This thing is wide open. I think you have to look at momentum of teams. The 8 team has been awesome. The 99 has maintained and been awesome all year long. We're gaining a lot of momentum. Two or three weeks of racing up front for the wins I think we'll be right where we want to be when the Chase starts.
The 24 has made a lot of progress. Started good, had some slow times, they've been really strong. There's a lot of racing left. We've turned things around in maybe a 10 or 12 race stretch. We can lose it in a 10 to 12 race stretch. Technology changes so fast in this sport, then you couple the Chase into that. It's a 10 race shootout at the end.
It's not just like the sport used to be. If it was the old points system, it would tough to catch the 18 right now. We'd all have to start wrecking him before the race started to catch him. Some guys might want to do that now because he's so fast. The Chase is a totally different world.
Q: Chad, did you give your crew any kind of encouragement talk heading into the last pit stop? Jimmie, what are your thoughts during that six second period getting the tires on?
CHAD KNAUS: I didn't really have to give them any big pep talk just prior to the pit stop. We had a pretty good meeting before the race. We do a lot of things together. We work together. We learn together. We grow together. My pit crew has really had to develop. They started off the season very well. We had two new tire changes, a couple of other people kind of moved around. We got about four races into it and, man, the wheels just fell off.
These guys have dug in so deep, practiced so hard, hit the gym, done pit stops, everything you possibly could, to try to get better. They have really been switched on the last couple weeks. I just called it out for the guys in the last pit stop. I said, Guys, we need a five and a half second right side tire stop here. Man, they did it, nailed it.
I could not have been prouder. On call, they did what they needed to do all day long. They were very precise, very consistent action no mistakes, did a phenomenal job.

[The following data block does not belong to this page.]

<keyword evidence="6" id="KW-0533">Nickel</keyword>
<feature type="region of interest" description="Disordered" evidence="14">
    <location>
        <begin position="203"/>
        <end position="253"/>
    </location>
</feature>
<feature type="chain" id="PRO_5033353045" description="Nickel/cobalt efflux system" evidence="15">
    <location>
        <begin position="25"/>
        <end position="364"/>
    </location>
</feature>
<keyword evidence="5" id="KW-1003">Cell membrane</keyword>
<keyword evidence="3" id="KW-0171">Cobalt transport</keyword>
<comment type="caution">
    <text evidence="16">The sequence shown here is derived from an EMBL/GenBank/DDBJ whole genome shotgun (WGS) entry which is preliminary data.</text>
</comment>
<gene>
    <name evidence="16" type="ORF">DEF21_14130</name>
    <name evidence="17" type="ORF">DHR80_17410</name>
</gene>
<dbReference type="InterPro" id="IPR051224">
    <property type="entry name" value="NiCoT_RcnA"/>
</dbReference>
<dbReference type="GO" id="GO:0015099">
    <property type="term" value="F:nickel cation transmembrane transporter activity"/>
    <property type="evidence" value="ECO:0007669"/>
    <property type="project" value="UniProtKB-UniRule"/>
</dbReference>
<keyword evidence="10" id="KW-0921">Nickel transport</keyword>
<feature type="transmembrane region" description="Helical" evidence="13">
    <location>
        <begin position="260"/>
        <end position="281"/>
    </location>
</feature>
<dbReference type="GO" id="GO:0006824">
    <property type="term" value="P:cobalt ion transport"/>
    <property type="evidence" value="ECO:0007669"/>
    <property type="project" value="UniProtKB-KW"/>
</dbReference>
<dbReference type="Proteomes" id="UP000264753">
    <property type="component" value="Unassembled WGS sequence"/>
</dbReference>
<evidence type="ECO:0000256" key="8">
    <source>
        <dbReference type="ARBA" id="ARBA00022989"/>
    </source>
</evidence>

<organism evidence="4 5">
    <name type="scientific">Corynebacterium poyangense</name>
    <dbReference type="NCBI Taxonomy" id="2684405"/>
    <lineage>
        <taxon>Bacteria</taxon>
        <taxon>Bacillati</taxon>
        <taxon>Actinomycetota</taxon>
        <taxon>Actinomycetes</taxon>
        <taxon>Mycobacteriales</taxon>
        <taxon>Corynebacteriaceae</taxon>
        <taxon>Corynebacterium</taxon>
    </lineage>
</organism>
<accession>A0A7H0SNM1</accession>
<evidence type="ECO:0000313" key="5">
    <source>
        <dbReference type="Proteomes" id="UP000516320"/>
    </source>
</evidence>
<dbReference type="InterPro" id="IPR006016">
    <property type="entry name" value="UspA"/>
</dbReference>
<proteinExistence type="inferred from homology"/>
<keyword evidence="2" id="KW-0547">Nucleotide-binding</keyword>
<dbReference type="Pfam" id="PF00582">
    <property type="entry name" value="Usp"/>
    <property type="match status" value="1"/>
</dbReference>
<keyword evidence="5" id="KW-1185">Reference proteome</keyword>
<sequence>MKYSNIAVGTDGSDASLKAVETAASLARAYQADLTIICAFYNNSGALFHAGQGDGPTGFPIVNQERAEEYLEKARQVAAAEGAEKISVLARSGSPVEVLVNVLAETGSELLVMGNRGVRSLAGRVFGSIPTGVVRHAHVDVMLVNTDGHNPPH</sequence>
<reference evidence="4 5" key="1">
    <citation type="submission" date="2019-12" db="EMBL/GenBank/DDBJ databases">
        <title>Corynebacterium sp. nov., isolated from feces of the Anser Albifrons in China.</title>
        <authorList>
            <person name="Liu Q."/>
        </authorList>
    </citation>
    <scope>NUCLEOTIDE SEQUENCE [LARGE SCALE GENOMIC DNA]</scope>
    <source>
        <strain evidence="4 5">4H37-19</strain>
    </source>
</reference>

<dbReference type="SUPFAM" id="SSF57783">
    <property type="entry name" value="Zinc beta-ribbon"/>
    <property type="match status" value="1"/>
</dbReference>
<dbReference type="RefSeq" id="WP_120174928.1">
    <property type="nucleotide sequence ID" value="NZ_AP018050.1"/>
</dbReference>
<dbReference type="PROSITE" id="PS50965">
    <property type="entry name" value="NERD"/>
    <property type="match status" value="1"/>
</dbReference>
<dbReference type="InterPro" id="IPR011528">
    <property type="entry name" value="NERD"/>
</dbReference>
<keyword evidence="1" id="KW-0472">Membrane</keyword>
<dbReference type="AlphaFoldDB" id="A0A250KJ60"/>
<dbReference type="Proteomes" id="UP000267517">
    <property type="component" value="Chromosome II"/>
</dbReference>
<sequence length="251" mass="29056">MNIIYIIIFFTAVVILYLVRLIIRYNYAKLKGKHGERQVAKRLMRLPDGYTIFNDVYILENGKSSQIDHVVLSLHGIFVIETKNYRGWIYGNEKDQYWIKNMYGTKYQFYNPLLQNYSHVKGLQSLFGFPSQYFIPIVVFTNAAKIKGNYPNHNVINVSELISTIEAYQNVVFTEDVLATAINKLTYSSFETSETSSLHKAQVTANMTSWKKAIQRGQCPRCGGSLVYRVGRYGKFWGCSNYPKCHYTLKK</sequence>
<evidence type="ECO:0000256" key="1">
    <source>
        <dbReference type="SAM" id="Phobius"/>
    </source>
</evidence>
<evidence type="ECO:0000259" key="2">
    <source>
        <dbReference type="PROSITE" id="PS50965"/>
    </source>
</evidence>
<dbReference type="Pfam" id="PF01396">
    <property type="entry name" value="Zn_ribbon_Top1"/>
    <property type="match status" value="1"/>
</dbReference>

JIMMIE JOHNSON: I was just sitting there looking in the mirror. I left the pit box, I didn't see anybody real close to us. As they're doing a right side stop, I'm just waiting for the jack to drop to put it in gear, staring in the mirror, waiting and hoping that we're beating those guys out.
Q: Jimmie, could you talk about trying to break the draft on Carl there toward the end. Because this is a flat track, does draft play more of a factor here than generally recognized? Also, where a lot of guys used to at Daytona really zip back down, you were cutting in, but didn't cut out, would was that to make sure Carl couldn't get under you going into the corners?
JIMMIE JOHNSON: The draft is more effective on a straightaway here because the length of the straightaway. These cars, if you get within a car length of the guy in front of you, the lead car punches such a large hole, you suck up really fast. I was just trying I was hopeful I could get like a two or three car gap on Carl and I knew I would be okay. In the turns, the draft is the worst thing for that guy.
So as long as I could let him get close enough for me to adjust the air over my wing, make the car loose, I knew I was going to be all right. Let me make a couple moves. I zigzagged around a little bit. But then I'm like, you know, I'm probably wearing my tires out more and scrubbing speed if I keep snaking around on the straightaway. I would try to pull it off the wall really fast. Just kind of rode down the inside. I don't know why, that's just what I did.
Q: (No microphone.)
JIMMIE JOHNSON: No, mainly because I think I would have looked like a fool just driving back and forth. I made a move. He followed me. First few times, he didn't follow me. The first two or three laps he didn't follow me when I moved down. I'm like, All right, this works. Then he started following me. I'm like, All right, I'll just make a move and be done with it.
Q: Rick, I know they put a stop to it, but early on you had Dale Jr. come in before the mandatory caution flag, then everybody else came in. Was that a strategy you were maybe to use throughout the day, having one or two of your cars pit off sequence from everyone else?
RICK HENDRICK: He came in because he had a flat tire I think. Then he stayed out 'cause he just that wasn't planned. We was going to come in with everybody else. But he had a tire going down so he had to pit.
Q: Jimmie, Formula One race here a couple years ago is remembered for the tires. When do you think it comes to the point where people remember today at Jimmie Johnson's second Brickyard victory in three years rather than that race that got all screwed up because of tires?
JIMMIE JOHNSON: I guess I'll have to see what the fans' reaction is. We had short runs without a doubt, but I felt like there was a lot of good racing today. I'm not sure what's overall impression is from the fan base.
But I don't know who won that race with six cars, but the trophy is sitting at his house and he's a happy man. This is going to be sitting at my house and I'm a happy man. Both made a million bucks, too (laughter).
HERB BRANHAM: Guys, congratulations. Great day for us. Thank you.